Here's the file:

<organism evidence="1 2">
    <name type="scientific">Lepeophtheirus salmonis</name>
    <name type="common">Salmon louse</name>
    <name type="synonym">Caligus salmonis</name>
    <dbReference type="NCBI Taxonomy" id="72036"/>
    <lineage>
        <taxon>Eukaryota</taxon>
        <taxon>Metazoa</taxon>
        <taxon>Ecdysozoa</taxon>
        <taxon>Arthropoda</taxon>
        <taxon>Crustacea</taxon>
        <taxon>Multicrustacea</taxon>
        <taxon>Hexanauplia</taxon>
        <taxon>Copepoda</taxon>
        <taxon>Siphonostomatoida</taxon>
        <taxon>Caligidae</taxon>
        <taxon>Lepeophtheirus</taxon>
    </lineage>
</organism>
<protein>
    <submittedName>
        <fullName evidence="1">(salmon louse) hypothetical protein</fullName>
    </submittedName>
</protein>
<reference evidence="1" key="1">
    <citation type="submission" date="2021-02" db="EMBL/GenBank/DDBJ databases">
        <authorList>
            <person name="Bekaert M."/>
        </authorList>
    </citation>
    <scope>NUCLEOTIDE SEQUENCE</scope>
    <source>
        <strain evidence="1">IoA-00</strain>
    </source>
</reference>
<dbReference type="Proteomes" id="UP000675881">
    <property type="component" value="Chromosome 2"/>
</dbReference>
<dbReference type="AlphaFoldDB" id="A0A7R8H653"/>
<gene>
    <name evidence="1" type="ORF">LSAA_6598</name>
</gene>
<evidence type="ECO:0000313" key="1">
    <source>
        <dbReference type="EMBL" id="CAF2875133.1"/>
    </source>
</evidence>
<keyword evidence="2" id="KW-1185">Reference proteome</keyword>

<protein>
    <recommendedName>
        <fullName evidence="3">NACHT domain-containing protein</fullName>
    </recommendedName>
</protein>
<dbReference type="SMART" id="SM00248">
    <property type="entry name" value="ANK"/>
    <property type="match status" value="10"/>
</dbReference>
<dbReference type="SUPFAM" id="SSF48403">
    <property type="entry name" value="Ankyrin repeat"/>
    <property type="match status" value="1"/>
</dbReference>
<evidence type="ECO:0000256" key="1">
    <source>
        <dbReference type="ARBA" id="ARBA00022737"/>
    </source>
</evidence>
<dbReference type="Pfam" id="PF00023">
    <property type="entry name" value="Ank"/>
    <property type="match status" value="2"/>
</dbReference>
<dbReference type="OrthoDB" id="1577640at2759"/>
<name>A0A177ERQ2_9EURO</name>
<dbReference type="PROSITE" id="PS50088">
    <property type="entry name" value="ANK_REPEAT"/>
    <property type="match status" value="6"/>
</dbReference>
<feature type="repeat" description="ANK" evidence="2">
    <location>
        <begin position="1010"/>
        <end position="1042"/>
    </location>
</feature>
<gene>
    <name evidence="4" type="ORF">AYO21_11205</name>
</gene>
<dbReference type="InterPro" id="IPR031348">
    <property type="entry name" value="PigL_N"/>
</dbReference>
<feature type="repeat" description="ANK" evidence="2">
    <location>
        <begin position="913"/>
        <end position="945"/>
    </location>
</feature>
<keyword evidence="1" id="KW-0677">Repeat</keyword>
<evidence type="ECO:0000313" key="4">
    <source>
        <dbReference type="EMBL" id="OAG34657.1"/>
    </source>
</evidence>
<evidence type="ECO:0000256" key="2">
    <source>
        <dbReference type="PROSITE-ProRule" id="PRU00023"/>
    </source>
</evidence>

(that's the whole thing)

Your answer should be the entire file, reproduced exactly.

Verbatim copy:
<organism evidence="1 2">
    <name type="scientific">Lepeophtheirus salmonis</name>
    <name type="common">Salmon louse</name>
    <name type="synonym">Caligus salmonis</name>
    <dbReference type="NCBI Taxonomy" id="72036"/>
    <lineage>
        <taxon>Eukaryota</taxon>
        <taxon>Metazoa</taxon>
        <taxon>Ecdysozoa</taxon>
        <taxon>Arthropoda</taxon>
        <taxon>Crustacea</taxon>
        <taxon>Multicrustacea</taxon>
        <taxon>Hexanauplia</taxon>
        <taxon>Copepoda</taxon>
        <taxon>Siphonostomatoida</taxon>
        <taxon>Caligidae</taxon>
        <taxon>Lepeophtheirus</taxon>
    </lineage>
</organism>
<protein>
    <submittedName>
        <fullName evidence="1">(salmon louse) hypothetical protein</fullName>
    </submittedName>
</protein>
<reference evidence="1" key="1">
    <citation type="submission" date="2021-02" db="EMBL/GenBank/DDBJ databases">
        <authorList>
            <person name="Bekaert M."/>
        </authorList>
    </citation>
    <scope>NUCLEOTIDE SEQUENCE</scope>
    <source>
        <strain evidence="1">IoA-00</strain>
    </source>
</reference>
<dbReference type="Proteomes" id="UP000675881">
    <property type="component" value="Chromosome 2"/>
</dbReference>
<dbReference type="AlphaFoldDB" id="A0A7R8H653"/>
<gene>
    <name evidence="1" type="ORF">LSAA_6598</name>
</gene>
<evidence type="ECO:0000313" key="1">
    <source>
        <dbReference type="EMBL" id="CAF2875133.1"/>
    </source>
</evidence>
<keyword evidence="2" id="KW-1185">Reference proteome</keyword>

<protein>
    <recommendedName>
        <fullName evidence="3">NACHT domain-containing protein</fullName>
    </recommendedName>
</protein>
<dbReference type="SMART" id="SM00248">
    <property type="entry name" value="ANK"/>
    <property type="match status" value="10"/>
</dbReference>
<dbReference type="SUPFAM" id="SSF48403">
    <property type="entry name" value="Ankyrin repeat"/>
    <property type="match status" value="1"/>
</dbReference>
<evidence type="ECO:0000256" key="1">
    <source>
        <dbReference type="ARBA" id="ARBA00022737"/>
    </source>
</evidence>
<dbReference type="Pfam" id="PF00023">
    <property type="entry name" value="Ank"/>
    <property type="match status" value="2"/>
</dbReference>
<dbReference type="OrthoDB" id="1577640at2759"/>
<name>A0A177ERQ2_9EURO</name>
<dbReference type="PROSITE" id="PS50088">
    <property type="entry name" value="ANK_REPEAT"/>
    <property type="match status" value="6"/>
</dbReference>
<feature type="repeat" description="ANK" evidence="2">
    <location>
        <begin position="1010"/>
        <end position="1042"/>
    </location>
</feature>
<gene>
    <name evidence="4" type="ORF">AYO21_11205</name>
</gene>
<dbReference type="InterPro" id="IPR031348">
    <property type="entry name" value="PigL_N"/>
</dbReference>
<feature type="repeat" description="ANK" evidence="2">
    <location>
        <begin position="913"/>
        <end position="945"/>
    </location>
</feature>
<keyword evidence="1" id="KW-0677">Repeat</keyword>
<evidence type="ECO:0000313" key="4">
    <source>
        <dbReference type="EMBL" id="OAG34657.1"/>
    </source>
</evidence>
<evidence type="ECO:0000256" key="2">
    <source>
        <dbReference type="PROSITE-ProRule" id="PRU00023"/>
    </source>
</evidence>